FIG. 11 is an enlarged sectional view of one part of the sectional view of the front panel (12) and background plate (13) in FIG. 10. It is now assumed that light L2 and L3 from the light source (14) has been incident upon the front panel (12) through the end surface thereof. The light L2 and L3 travels through the front panel 12 while being totally reflected therein. In that process the light is scarcely attenuated. However, when the light from the light source (14) reaches that place of the surface of the front panel (12) on which an ink (17) exist to print and coat the plate with scales and units, the characters, the numerals, etc. thereon, the light is not totally reflected from the surface of the front panel (12) but it is partly entered into the coated ink portion to be scattered or diffused by the surface of the ink and a portion thereof is absorbed. However, if the ink is reflective, then a portion of the reflected light is again entered into the front panel (12). Due to an incident angle at that time, what is within the critical angle can not remain within the front panel and has emerged on the front surface which enters the eyes of the viewer's eyes as L2 ' or L3 '. That is to say, for a small area of the ink (17), the light incident from the light source B(14) travels through the front panel (12) without any attenuation and only one part of the light is scattered and diffused until it emerges on the front surface. This results in the illumination of the enter surface. This results in the illumination of the enter surface of the front panel (12) with a uniform brightness.

Also the effect is greater with a some clearance maintained between the background plate (13) and the front panel (12). When the two are put in completely intimate contact, the L2 and L3 are entered into the background plate (13) and scattered and diffused by the ink (18) coated on one side of the background plate (13) until it is attenuated. Thus, the effect of the present invention is greatly deteriorated but it is not required to particularly devise a countermeasure because the ink (17) does not results in the intimate contact.

Also it is possible to select a color scheme for the ink (18) in order to hide eyesores other than the liquid crystal display portions (7) upon viewing the display device, and also so as to increase the ligibility of the display device having a color different from that of the polarizer (2) and to improve the quality of the display.

Where the plate with scales and units, the numerals and the characters on the front panel (12) are caused to change in color, that plate with scale and units can be displayed in color by varying the color of the ink (17). However this case has the disadvantage that it is restricted to a color coated once. Accordingly, the graduated plate with scales and units, the characters and the numerals can vary in color by rendering the color of the ink (17) while selecting and lighting either one of the light source (14) and the light source (15) with the cap (16) for the color filter.

While in the abovementioned embodiment the polarizer (2) has been described in terms of the neutral polarizer, the effect of the display as a whole may be improved by using a single color polarizer to bring out its color on the background througout the display.

Patent Citations
Cited PatentFiling datePublication dateApplicantTitle
US3799647 *May 24, 1972Mar 26, 1974Honeywell IncConstant visibility electro-optic display
US3840695 *Oct 10, 1972Oct 8, 1974Westinghouse Electric CorpLiquid crystal image display panel with integrated addressing circuitry
US3984176 *Jan 29, 1975Oct 5, 1976Kabushiki Kaisha Daini SeikoshaReflective plates for a liquid crystal display device
US4227777 *Jan 31, 1978Oct 14, 1980Citizen Watch Company, LimitedLiquid crystal display cell
US4371870 *Sep 2, 1980Feb 1, 1983Mcdonnell Douglas CorporationFail transparent LCD display with backup
JPS5532100A * Title not available
Non-Patent Citations
Reference
1"An Automotive Instrument Panel Employing Liquid Crystal Displays," Paper No. 770274, Int'l Automotive Engineering Congress and Exposition, Feb. 28-Mar. 4, 1977 of Society of Automotive Engineers.
2 *An Automotive Instrument Panel Employing Liquid Crystal Displays, Paper No. 770274, Int l Automotive Engineering Congress and Exposition, Feb. 28 Mar. 4, 1977 of Society of Automotive Engineers.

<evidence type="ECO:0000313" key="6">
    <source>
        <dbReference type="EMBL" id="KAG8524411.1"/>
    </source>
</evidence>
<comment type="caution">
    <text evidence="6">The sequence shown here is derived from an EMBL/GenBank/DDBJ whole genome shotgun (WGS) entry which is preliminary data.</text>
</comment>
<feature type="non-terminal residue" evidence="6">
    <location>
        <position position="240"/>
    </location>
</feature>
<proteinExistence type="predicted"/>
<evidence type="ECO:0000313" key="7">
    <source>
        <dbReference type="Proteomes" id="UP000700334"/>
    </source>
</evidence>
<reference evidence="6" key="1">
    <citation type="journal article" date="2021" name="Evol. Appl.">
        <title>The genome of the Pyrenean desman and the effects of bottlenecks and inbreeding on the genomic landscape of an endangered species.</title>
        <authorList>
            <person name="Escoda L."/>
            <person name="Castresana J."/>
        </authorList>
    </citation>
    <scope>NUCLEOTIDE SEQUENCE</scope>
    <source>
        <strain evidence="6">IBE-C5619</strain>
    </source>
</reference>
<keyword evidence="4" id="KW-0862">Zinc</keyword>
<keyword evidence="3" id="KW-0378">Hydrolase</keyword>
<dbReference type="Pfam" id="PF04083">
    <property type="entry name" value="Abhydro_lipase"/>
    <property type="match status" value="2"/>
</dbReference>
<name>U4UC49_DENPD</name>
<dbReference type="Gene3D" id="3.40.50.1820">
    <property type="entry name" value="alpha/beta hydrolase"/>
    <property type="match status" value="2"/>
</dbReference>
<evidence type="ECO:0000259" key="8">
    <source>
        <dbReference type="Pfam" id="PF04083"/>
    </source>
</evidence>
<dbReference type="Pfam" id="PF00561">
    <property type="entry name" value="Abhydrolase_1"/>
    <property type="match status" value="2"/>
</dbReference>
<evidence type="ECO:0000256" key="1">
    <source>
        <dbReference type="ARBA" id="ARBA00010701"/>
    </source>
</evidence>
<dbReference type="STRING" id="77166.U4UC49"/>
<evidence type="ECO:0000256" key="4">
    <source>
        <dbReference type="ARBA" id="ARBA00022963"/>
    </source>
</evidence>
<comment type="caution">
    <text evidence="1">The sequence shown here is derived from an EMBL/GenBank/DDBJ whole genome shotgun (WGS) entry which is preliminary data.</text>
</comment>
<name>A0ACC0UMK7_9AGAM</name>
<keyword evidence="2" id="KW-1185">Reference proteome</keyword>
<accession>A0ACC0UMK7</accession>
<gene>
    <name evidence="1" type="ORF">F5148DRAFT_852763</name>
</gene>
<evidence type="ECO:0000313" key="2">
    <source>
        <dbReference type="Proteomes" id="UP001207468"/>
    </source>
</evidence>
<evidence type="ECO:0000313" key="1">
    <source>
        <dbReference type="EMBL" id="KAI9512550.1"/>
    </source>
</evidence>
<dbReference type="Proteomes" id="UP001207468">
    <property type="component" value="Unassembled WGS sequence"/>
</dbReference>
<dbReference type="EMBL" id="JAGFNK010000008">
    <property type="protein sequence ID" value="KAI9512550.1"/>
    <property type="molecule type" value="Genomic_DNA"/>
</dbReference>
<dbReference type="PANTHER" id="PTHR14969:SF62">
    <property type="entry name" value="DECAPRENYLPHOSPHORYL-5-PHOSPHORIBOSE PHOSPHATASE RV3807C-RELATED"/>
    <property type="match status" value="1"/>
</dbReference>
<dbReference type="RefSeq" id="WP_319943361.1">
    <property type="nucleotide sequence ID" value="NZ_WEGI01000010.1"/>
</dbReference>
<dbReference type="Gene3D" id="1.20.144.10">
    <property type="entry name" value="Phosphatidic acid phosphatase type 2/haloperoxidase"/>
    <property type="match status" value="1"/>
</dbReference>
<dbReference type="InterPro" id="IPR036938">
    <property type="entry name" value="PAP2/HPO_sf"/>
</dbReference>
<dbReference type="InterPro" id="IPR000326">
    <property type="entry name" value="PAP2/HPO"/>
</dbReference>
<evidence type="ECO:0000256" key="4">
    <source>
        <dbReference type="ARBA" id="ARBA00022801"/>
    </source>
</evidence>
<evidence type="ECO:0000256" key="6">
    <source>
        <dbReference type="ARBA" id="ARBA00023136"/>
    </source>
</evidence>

Referenced by
Citing PatentFiling datePublication dateApplicantTitle
US4649381 *Oct 25, 1984Mar 10, 1987Hitachi, Ltd.Liquid crystal panel display device
US4708439 *Feb 17, 1987Nov 24, 1987Sharp Kabushiki KaishaLiquid crystal display device with prism for viewing
US4708440 *Feb 18, 1986Nov 24, 1987Hitachi, Ltd.Liquid crystal display device
US4974122 *Mar 28, 1989Nov 27, 1990Rockwell International CorporationCompact LCD luminaire
US5106563 *Sep 13, 1989Apr 21, 1992Mitsui Petrochemical Industries, Ltd.Process for producing highly oriented molded article of ultra-high-molecular-weight polyethylene
US5130827 *Sep 10, 1990Jul 14, 1992Litton Systems, Inc.Display cell having active and passive areas
US5307188 *Feb 2, 1993Apr 26, 1994Xerox CorporationColor liquid crystal display with dead front appearance having opaque mask formed on the primary display
US5548425 *Jul 20, 1994Aug 20, 1996Sharp Kabushiki KaishaReflective LCD having a resin-diffuser with dispersed metal oxide particles between a substrate and pixel electrodes or integral with the pixel electrodes
US5740130 *Jan 13, 1997Apr 14, 1998Smh Management Services AgDecoration display device and timepiece comprising such display device
US6172724 *Jan 12, 1999Jan 9, 2001Fuji Photo Optical Co., Ltd.Liquid crystal display device with polarizer cutout for constantly diplayed information for camera finder
US6633353 *Jul 15, 1999Oct 14, 2003Seiko Epson CorporationColor filter substrate and manufacturing process therefor, liquid crystal device and manufacturing process therefor, and electronic apparatus
US6933992 *May 4, 2001Aug 23, 2005Seiko Epson CorporationTransflective liquid crystal device with bright reflective display
US6989877 *Jun 3, 2002Jan 24, 2006Seiko Epson CorporationLiquid crystal display device and electronic apparatus
US7292293 *Aug 15, 2003Nov 6, 2007Seiko Epson CorporationColor filter substrate and manufacturing process therefor, liquid crystal device and manufacturing process therefor, and electronic apparatus
EP0237160A1 *Jan 28, 1987Sep 16, 1987Ford Motor Company LimitedMulticolor liquid crystal display system
Classifications
U.S. Classification349/106, 349/114, 349/110
International ClassificationG02F1/1335, G09F9/00
Cooperative ClassificationG02F1/1335, G09F9/00
European ClassificationG02F1/1335, G09F9/00
Legal Events
DateCodeEventDescription
Sep 30, 1996FPAYFee payment
Year of fee payment: 12
Nov 13, 1992FPAYFee payment
Year of fee payment: 8
Nov 7, 1988FPAYFee payment
Year of fee payment: 4
Sep 8, 1982ASAssignment
Owner name: MITSUBISHI DENKI KABUSHIKI KAISHA, 2-3, MARUNOUCHI
Free format text: ASSIGNMENT OF ASSIGNORS INTEREST.;ASSIGNORS:HORIKIRI, KENJI;UEDA, FUMIO;IDENO, HIROAKI;REEL/FRAME:004060/0209
Effective date: 19820823